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European Commission opens investigation into Spanish high-speed railway test centre 

The European Commission has opened an in-depth investigation to examine whether the public financing of a test centre for high-speed trains and related equipment (the Centro de Ensayos de Alta Tecnología Ferroviaria, CEATF) near Malaga in Spain is compatible with EU state aid rules. Under Spain’s current plans, the project costs of €358.6 million would be fully financed by the EU Regional Development Fund (ERDF) and Spain. At this stage, the Commission has doubts that the project pursues a genuine objective of common interest. The opening of an in-depth investigation gives interested parties an opportunity to submit comments and does not prejudge the outcome of the investigation.

In September 2013 the Spanish authorities notified to the Commission plans to support the construction of a railroad circuit where producers could test high-speed trains and related equipment at up to 520 km/h. The plans foresee that public funding would fully cover the investment costs of €358.6 million. The biggest portion of the funding would come from the ERDF with the remainder contributed from the Spanish budget.

The Commission assessed the project under its state aid rules for Research, Development and Innovation (R&D&I) activities, which allow public support for R&D&I projects and research infrastructures. The initial investigation has revealed that demand for such a railway test centre seems low and public opposition, especially on environmental grounds, appears quite strong. It is therefore doubtful that the project would further an objective of common interest. The Commission also has concerns that the measure might give a selective advantage to CEATF as compared to other high speed railway testing facilities in the EU that operate without state support.

Moreover, the information provided by Spain so far is not sufficient to verify if the CEATF infrastructure would be effectively available to all potential users in the EU under open and non-discriminatory terms. The current projections also indicate that the project will remain vastly loss making, and it is doubtful that the public financing of the CEATF project will incentivise the private investors to complement the financing with private funding and share the risks of the project. The lack of any involvement of private investors implies that the maximum aid intensity, i.e. the proportion of the eligible investment costs, under the state aid rules on public support for the research infrastructure may not be respected.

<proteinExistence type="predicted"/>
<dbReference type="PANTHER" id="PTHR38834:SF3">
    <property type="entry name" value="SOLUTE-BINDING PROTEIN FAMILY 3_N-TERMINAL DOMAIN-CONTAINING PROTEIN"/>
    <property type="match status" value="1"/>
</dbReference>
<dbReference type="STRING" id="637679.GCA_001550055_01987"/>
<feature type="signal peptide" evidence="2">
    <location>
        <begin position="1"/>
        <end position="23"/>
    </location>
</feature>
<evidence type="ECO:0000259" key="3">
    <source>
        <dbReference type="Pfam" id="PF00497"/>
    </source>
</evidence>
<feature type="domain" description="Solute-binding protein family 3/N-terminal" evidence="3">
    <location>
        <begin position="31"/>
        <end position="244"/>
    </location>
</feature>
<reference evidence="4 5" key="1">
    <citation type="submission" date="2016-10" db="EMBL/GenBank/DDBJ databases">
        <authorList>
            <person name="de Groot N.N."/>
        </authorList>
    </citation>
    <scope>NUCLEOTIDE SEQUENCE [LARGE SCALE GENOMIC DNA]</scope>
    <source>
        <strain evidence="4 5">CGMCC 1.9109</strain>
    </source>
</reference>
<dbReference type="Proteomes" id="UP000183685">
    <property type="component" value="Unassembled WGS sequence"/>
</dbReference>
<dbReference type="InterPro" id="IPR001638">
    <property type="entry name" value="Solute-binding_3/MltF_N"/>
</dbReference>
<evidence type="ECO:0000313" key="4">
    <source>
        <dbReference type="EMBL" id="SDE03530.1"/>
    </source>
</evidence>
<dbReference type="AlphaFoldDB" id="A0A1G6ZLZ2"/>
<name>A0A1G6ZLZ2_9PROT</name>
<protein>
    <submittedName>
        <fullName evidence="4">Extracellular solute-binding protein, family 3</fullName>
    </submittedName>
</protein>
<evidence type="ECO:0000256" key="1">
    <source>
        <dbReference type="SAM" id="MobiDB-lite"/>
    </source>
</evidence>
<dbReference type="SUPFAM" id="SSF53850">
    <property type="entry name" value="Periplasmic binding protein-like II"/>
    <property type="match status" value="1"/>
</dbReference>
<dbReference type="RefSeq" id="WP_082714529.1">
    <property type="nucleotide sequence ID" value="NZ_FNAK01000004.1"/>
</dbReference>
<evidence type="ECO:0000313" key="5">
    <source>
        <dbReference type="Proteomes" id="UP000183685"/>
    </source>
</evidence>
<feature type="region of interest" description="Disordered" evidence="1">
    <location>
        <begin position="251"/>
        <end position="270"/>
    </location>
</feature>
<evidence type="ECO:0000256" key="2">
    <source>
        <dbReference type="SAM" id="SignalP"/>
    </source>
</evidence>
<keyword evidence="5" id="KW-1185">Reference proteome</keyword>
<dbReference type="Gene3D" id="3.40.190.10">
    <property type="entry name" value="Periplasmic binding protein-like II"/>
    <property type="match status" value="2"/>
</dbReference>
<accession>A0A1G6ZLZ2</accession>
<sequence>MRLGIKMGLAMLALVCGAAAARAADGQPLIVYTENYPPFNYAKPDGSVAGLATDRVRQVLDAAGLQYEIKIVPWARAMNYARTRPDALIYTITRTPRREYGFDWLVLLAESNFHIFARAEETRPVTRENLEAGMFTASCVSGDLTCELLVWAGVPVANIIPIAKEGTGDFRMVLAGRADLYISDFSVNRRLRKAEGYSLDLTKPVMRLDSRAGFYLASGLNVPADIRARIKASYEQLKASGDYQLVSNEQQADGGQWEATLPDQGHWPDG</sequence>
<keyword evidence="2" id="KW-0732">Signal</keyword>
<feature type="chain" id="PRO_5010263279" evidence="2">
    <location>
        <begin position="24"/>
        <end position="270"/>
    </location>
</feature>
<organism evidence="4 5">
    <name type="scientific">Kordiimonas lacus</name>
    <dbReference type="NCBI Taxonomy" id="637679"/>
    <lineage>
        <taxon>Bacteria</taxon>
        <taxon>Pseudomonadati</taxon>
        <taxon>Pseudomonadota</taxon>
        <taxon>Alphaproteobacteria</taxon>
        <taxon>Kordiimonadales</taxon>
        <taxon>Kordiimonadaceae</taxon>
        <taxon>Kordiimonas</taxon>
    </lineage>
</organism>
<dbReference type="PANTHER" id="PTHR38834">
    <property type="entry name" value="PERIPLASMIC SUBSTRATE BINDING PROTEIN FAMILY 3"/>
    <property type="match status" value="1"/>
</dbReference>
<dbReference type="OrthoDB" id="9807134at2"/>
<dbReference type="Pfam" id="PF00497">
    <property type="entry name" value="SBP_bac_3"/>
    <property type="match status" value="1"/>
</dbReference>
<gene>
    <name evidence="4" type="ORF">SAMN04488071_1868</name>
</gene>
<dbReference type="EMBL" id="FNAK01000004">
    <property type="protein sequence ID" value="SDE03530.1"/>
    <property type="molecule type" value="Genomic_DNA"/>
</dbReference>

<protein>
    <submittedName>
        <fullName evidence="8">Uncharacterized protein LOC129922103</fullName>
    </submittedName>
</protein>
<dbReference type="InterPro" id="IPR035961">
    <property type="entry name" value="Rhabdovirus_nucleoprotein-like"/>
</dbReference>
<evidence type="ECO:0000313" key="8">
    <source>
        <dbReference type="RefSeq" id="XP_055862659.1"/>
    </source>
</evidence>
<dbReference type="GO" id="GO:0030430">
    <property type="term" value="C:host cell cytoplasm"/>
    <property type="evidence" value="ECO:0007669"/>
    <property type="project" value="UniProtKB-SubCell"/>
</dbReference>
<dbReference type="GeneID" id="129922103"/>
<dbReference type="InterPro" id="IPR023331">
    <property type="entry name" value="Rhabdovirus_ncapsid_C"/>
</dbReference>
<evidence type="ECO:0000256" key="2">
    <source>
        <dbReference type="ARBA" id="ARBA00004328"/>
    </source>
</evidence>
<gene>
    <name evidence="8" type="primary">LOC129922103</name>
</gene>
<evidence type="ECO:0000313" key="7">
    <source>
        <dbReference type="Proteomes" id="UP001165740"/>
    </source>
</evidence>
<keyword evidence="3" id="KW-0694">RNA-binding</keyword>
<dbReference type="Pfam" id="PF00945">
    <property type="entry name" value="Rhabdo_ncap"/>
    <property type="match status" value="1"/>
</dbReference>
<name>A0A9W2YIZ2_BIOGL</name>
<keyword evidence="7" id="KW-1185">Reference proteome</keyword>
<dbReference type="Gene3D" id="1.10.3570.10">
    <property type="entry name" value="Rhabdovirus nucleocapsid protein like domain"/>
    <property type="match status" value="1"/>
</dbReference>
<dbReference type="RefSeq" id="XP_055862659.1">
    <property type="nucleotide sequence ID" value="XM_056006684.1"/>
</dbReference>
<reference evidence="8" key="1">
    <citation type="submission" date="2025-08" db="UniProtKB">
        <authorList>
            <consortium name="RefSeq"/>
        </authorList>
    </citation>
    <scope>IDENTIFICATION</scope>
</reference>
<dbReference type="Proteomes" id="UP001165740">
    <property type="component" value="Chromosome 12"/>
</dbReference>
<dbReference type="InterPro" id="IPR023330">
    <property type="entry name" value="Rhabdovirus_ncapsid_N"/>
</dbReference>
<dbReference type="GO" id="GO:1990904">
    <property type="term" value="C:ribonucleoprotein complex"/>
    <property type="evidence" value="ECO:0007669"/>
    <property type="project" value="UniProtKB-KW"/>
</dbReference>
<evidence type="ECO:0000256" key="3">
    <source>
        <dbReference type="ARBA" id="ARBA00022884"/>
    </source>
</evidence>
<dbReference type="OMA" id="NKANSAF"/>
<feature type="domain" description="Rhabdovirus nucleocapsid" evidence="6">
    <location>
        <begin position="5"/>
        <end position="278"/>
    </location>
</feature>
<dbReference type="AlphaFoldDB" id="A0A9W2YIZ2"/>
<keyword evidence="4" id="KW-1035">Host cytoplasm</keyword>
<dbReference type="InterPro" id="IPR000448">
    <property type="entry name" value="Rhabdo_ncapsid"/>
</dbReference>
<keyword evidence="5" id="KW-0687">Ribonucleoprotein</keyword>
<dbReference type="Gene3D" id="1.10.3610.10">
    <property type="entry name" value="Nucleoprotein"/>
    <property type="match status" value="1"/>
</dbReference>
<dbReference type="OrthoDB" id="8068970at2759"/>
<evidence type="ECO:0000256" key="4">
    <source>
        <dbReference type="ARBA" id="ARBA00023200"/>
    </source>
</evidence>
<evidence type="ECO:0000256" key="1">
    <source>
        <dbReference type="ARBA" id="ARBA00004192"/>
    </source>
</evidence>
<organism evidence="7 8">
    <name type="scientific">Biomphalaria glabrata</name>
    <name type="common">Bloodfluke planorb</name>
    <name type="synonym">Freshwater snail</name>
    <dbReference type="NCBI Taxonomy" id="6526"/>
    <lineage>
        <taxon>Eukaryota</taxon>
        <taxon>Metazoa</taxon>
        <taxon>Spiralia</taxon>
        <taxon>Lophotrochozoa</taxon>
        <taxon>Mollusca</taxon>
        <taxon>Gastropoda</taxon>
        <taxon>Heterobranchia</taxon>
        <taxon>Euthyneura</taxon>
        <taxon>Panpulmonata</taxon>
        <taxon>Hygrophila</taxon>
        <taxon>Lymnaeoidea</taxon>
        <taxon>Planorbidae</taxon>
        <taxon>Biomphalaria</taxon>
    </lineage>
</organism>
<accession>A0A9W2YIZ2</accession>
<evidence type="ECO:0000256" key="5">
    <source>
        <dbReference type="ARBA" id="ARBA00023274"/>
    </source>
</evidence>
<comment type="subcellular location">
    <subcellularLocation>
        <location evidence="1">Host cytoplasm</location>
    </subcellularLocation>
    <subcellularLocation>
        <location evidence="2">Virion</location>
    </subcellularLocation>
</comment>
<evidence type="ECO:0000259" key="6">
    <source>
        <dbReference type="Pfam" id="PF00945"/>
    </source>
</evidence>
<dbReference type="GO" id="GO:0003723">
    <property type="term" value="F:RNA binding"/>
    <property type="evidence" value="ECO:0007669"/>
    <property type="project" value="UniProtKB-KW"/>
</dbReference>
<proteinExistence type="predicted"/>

The opening of an in-depth investigation enables the Commission to gather detailed information on the issues which raise doubts.

The CEATF would be built near Malaga in the region of Andalucia in Spain. It would have the purpose of allowing research on high-speed rail technology, approval and tuning of mobile rail equipment, infrastructure and superstructure elements. A public tender organised by the Spanish government in 2013 to select an operator of the centre for 25 year failed as no bidder expressed their interest.

In 2014 the Commission adopted new state aid rules applicable to aid measures by Member States in support of research, development and innovation (R&D&I) activities, which came into force in July 2014. The rules require, in particular, that the project pursues a demonstrated objective of common interest and addresses a genuine market failure. Moreover, the public support must be necessary to induce the beneficiary to change its behaviour regarding the financing of the project (incentive effect), and limited to the minimum necessary to implement the project. In particular, when aid is to support research infrastructures (i.e. facilities, resources and related services that are used by the scientific community to conduct research in their respective fields), the public support for their construction must be limited to a maximum 60% of the eligible costs.

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